Friday, May 11, 2012
Billy Squier - Don't Say No
The Massachusetts born Squier was inspired to become a musician after seeing Eric Clapton and Cream perform in 1968. In the early 70’s, he played with a band called Piper who released two albums. From there, Squier signed with Capitol Records and released his first albums solo albums in the 80’s.
On April 13th, 1981, he released his second studio album Don’t Say No which kicked his career into over-drive. It was certified Gold by July of that year and Platinum two months after that; all in all it sold over three million copies and made it his best-selling release in the US. The album went to number 5 on the US Billboard Hot 200 and remained on those charts for one hundred and eleven weeks. The record also spawned some of the biggest hits of his career.
Side one begins with “In The Dark”, which was released as the second single; it went to number 35 on the US Billboard Hot 100, number 7 on the US Mainstream Rock chart, and number 22 in Canada. The lyrics of this hard rock track allude to the buried emotions and secrets people are afraid to reveal except, perhaps, within the safer cocoon of night with a lover.
The first single was “The Stroke”, which climbed to number 17 on the Billboard Hot 100, number 3 on the Mainstream Rock chart, and number 22 in Canada. The rhythm of this one, with the guitars and percussion, really drive this rocking classic. While many might say the lyrics have a strong sexual nature to them, I can see it also talking about having confidence to strut your stuff on stage with a guitar. Most likely, though, there is that whole double entendre going on here.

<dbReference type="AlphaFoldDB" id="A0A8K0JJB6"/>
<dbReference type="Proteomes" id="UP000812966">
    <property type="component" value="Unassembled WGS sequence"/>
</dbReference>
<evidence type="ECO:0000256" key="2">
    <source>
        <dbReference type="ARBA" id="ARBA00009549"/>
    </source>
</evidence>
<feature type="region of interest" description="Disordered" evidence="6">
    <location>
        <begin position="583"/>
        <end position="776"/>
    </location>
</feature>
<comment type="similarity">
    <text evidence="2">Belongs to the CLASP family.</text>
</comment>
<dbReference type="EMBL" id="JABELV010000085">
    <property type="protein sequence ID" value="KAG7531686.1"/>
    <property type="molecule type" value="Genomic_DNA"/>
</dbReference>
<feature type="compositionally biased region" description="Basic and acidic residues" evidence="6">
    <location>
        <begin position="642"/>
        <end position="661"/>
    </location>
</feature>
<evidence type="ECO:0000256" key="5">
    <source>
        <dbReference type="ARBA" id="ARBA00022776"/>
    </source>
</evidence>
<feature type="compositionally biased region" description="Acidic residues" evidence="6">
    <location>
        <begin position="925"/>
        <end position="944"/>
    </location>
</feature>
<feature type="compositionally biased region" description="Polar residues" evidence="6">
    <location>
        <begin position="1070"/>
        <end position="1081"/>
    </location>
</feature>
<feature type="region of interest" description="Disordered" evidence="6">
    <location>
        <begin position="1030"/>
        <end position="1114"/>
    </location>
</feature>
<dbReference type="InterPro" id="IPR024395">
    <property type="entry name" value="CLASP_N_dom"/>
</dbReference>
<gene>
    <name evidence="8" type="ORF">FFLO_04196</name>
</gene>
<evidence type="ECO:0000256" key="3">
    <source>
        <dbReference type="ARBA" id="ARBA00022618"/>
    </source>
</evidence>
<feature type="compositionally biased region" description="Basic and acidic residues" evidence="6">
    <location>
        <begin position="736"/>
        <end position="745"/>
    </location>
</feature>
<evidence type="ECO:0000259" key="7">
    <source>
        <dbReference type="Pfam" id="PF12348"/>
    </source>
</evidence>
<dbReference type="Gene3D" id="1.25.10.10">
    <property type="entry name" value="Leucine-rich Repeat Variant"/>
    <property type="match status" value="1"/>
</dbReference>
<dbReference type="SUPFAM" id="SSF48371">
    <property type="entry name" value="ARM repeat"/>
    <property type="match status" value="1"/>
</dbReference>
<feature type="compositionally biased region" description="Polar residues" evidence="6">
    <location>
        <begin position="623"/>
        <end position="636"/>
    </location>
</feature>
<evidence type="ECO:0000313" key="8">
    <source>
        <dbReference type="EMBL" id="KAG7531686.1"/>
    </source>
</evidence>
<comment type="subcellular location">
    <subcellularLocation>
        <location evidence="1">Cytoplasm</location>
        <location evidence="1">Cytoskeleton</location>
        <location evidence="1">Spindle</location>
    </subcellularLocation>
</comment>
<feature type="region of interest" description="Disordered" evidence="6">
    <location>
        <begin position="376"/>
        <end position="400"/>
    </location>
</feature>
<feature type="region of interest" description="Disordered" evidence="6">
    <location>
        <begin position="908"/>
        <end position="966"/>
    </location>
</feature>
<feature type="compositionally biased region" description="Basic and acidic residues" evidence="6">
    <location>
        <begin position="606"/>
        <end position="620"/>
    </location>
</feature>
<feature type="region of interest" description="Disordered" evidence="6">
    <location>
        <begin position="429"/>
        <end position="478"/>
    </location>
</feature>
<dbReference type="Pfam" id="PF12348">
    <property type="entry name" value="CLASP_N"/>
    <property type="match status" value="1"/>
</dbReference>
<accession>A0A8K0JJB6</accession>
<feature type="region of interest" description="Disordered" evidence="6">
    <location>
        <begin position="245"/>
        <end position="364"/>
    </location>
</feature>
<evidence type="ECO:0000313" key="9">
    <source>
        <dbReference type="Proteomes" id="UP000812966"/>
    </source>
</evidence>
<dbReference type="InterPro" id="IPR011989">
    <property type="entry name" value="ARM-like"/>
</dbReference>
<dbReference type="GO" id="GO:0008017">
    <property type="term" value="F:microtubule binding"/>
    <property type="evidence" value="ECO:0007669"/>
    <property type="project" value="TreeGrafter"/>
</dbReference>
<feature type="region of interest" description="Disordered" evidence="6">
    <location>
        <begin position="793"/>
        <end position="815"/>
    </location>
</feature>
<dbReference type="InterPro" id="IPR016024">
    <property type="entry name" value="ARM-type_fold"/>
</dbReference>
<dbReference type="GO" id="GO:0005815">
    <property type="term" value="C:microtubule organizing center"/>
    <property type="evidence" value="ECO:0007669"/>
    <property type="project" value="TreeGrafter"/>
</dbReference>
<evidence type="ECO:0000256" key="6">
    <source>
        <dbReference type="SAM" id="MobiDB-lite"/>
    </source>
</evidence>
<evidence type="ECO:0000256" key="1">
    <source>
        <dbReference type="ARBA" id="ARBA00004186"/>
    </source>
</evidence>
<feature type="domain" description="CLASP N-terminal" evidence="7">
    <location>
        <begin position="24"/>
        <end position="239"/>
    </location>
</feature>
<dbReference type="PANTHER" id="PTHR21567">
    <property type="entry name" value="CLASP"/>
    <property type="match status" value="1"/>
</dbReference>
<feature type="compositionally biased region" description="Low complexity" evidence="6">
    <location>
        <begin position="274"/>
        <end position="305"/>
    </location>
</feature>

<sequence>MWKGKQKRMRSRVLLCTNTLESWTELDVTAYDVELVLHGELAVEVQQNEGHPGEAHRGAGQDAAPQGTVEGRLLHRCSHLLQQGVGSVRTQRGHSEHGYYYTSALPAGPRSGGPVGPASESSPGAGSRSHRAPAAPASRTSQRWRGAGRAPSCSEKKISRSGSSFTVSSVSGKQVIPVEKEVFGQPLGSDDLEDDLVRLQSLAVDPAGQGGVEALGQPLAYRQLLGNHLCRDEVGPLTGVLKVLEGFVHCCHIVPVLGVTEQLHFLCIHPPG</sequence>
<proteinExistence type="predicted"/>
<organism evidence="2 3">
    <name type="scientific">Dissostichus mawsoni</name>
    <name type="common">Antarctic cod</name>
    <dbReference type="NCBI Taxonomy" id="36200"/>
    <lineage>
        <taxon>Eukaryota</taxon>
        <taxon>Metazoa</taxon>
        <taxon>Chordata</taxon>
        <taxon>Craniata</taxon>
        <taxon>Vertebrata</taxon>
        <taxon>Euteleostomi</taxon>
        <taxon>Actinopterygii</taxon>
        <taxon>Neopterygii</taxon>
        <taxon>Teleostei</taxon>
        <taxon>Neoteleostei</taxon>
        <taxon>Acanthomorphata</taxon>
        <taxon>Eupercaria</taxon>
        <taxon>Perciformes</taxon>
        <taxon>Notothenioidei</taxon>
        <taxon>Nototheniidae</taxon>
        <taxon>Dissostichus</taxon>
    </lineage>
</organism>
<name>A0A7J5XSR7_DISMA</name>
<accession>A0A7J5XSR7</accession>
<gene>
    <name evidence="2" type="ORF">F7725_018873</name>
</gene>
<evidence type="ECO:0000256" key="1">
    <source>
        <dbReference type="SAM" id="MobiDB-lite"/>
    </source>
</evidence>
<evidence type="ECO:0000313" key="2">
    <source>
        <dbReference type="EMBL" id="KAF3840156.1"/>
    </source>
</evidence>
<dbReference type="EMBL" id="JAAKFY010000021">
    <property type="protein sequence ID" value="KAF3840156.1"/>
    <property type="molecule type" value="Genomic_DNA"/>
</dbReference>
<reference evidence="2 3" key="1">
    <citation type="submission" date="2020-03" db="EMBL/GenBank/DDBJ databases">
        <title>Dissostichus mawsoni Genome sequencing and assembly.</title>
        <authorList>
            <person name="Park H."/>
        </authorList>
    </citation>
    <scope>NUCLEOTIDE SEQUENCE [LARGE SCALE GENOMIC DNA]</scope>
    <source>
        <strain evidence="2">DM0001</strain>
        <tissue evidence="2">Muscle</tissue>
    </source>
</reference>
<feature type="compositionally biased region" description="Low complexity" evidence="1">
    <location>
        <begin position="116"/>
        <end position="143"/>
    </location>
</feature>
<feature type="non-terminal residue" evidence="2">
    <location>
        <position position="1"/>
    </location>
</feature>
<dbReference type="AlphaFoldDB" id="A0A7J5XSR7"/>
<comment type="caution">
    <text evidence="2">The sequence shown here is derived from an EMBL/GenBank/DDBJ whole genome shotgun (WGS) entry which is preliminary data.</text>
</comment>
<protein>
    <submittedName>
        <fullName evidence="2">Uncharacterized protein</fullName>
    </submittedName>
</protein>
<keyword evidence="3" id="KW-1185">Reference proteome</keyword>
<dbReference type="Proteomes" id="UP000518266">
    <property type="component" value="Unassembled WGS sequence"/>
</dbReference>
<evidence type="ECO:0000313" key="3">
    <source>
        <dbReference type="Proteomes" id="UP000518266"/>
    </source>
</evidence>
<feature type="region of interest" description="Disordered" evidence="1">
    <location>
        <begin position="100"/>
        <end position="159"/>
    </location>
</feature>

“My Kinda Lover”, the fourth and final single, hit number 45 on the Billboard Hot 100 and number 31 on the Mainstream Rock chart. This one is a very masculine expression of love.
“You Know What I Like” has a thundering rhythm to it thanks to Bobby Chouinard on drums. The lyrics celebrate the perfect woman, one who fulfills every fantasy.
“Too Daze Gone” served as the B-side to the first single. This one has more of a throwback rock sound to it, no doubt inspired by Squier’s early rock idols. He tickles the ivories on this one, showing his piano playing abilities. The lyrics reflect upon a time of hanging out and partying, with time passing in a blurring haze.
Side two starts with “Lonely Is the Night”; as the third single it only charted at number 28 on the US Mainstream Rock chart. I like the opening that starts with just Squier and his guitar, before the rest of the band joins in. This is one of those songs that sounded great cranked from your car stereo as you cruised around town on a Saturday night, looking for something to do.
“Whadda You Want From Me” was the B-side to the second single. It has a rapid-fire rhythm and a down-and-dirty guitar groove. This one is probably my favorite of the non-single tracks from the album; I really like the way it moves.
Squier slows things down a bit with “Nobody Knows”, a more introspective track. He sings this one in a higher register, accompanied for the first half by just his guitar. The song was dedicated to the late John Lennon who had been killed at the time Squier was working on the album.
“I Need You” also sticks with a more laid back sound. The album closes with the title song “Don’t Say No”, a plea for an honest relationship. These last songs don’t do as much for me as the earlier tracks.
I can remember quite well when this album was on the charts. I was in the middle of my high school years, and the tracks from Don’t Say No were in heavy rotation on the album-oriented rock station we listened to from Buffalo. The first cuts on side one made a perfect rock-block segment on weekends where they would play three in a row by the same artist back to back to back. Billy Squier’s music carried on the rock legacy of groups like Led Zeppelin, and many in school loved the sound. My older brother still has a copy of this album on vinyl.